The Lipschitz equation was used to determine the body mass index (BMI) . The waist-to-hip ratio (WHR) was calculated based on waist circumference measurements at the midpoint between the last rib and the iliac crest and hip circumference in the greater trochanter. Body mass was measured with participants barefoot and wearing light clothing on a calibrated scale with 100 g accuracy (Filizola, São Paulo, SP, Brazil). Height was measured with stadiometer with accuracy of 1 cm. Body composition measurements were performed at the Laboratory of Image of the Institution using dual energy X-ray absorptiometry (DXA; Lunar DPX-IQ model, software version 4.7e, Lunar Radiation Corp., Madison, WI, USA), with individuals in the supine position on a horizontal platform, with slightly apart and relaxed legs, arms at body sides, and palms down. The software provided fat and fat-free masses. In addition to absolute masses, relative fat and fat-free measures were obtained with adjustment to height (kg/m2). The equipment was calibrated as recommended by the manufacturer. All examinations were performed by the same trained researcher.
2.2. Nutritional Assessment
Dietary data were determined based on food records of 3 days (2 working days and 1 day in the weekend), which is as accurate as records of 4 or 7 days [16, 17]. The food record was completed at home with patients being instructed to record food consumption in terms of number and size of portions. Values for each individual patient were expressed as the average intake of the 3 days reported. To ensure completion of food records, the staff of nutritionists provided personal or telephone assistance. The forms were returned during a clinical interview in which the amounts and types of foods were reviewed. Dietary contents were calculated using the Diet-Pro software, version 4.0 (A.S. Sistemas, Viçosa, MG, Brazil), configured for international food tables and complemented with a table for local food products . Dietary intake of total protein, carbohydrates, and lipids was expressed as percentage of total energy and included in the analysis as continuous variables.
2.3. Resistance Training Prescription
For the RT prescription, the 1-maximum-repetition (MR) percentage was obtained according to methodology described by Kraemer et al. . The group under RT was composed of volunteer women who have attended a moderate-intensity physical training (70% of 1 MR) consisting of exercise sessions three times a week on alternate days for months, with three sets of 12 repetitions per exercise at moderate speed and 1 minute of rest between sets. Each 50-minute session included nine exercises: horizontal leg press, knee extension, knee flexion, bench press, triceps extension in the pulley, biceps curling, seated rowing, plantar flexion, and abdominals. Whenever one participant was able to perform 13 repetitions or more in the third series of a given movement in the last weekday of training, loads were increased . All equipment was manufactured by Righetto (Campinas, SP, Brazil), and warm-up exercises for 10 min preceded each training session.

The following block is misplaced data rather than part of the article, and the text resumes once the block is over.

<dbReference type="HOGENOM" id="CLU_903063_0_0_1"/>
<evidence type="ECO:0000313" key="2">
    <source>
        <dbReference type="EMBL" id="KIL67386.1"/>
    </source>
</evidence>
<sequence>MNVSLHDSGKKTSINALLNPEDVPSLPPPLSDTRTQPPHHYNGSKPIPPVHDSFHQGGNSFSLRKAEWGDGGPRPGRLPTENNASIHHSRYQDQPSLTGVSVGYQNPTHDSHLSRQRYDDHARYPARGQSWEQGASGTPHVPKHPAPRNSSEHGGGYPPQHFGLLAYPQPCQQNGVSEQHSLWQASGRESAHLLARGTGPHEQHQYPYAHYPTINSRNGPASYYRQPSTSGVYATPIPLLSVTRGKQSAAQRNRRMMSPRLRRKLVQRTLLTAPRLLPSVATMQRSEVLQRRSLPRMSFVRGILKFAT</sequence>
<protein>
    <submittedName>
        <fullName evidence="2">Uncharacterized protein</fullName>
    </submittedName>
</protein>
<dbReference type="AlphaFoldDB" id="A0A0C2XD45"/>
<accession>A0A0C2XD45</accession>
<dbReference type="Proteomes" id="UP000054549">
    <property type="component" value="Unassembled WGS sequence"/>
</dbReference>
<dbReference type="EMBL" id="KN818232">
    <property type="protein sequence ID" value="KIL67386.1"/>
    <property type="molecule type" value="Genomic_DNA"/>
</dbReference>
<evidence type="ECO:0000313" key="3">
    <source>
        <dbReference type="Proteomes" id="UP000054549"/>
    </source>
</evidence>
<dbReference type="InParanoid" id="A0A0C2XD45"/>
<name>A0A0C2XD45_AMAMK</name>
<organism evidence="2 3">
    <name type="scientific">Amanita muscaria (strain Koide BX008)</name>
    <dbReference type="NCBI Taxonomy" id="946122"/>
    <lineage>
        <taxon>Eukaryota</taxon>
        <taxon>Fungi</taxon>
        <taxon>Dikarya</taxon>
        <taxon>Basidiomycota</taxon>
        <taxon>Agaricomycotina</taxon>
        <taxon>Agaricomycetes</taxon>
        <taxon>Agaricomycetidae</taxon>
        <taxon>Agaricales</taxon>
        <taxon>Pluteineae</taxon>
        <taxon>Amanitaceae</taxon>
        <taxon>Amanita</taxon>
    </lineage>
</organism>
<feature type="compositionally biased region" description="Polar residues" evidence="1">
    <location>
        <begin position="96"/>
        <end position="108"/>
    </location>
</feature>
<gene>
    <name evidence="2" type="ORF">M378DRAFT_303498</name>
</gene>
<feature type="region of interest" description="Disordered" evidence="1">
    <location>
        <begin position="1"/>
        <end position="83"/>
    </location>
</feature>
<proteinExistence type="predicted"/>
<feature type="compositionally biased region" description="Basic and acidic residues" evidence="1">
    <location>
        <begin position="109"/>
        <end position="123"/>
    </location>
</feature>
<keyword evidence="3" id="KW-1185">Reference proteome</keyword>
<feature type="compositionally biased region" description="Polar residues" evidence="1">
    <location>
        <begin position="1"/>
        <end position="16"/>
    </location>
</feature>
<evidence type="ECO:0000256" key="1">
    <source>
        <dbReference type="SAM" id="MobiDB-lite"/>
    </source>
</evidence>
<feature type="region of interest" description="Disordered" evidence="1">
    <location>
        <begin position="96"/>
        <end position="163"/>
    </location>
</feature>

All subjects were sedentary at baseline. The control group consisted of women who remained sedentary and participated during nine months in occupational activities not related to physical activity offered by the health education program. Attendance to either physical or occupational activities was entirely voluntary and freely chosen by each older-woman, as long as the three-session-per-week regimen was fulfilled when inscribed in RT-training. The study protocol was approved by the Research Ethics Committee of the institution and conducted in accordance with the Declaration of Helsinki.
2.4. Total and Differential Count of Leukocytes
Blood samples were diluted at 1 : 20 in Turk’s solution. Leukocytes were counted in a Neubauer chamber (Labex, Aparecida de Goiânia, GO, Brazil) with concentration (cells/mm3) determined under optical microscopy by the equation , with as the number of cells in the quadrant of the chamber and 200 as the product of 10 (conversion factor to 1 mm3, count area depth) and 20 (dilution factor). For differential leukocyte count, 100 cells in randomly distributed fields were considered.
2.5. Analysis of Serum Mediators
For measurement of immune mediators, blood samples were collected in the morning (8:00 to 9:30 a.m.) in tubes without endotoxin. For RT-adapted individuals, samples were collected at the end of the intervention period, along with samples from control subjects. Serum was separated within 1 hour after collection and stored at −80°C until processing day. Samples were analyzed using the enzyme-linked immunosorbent assay method (ELISA) with kits specific for interleukin 6 (IL6) and for tumor necrosis factor-alpha (TNFα) (eBioscience, San Diego, CA). Serum IGF1 levels were determined using automated Immulite 2000 Siemens system (Los Angeles, CA, USA). All samples were analyzed in duplicate.
2.6. Phagocytic Capacity Test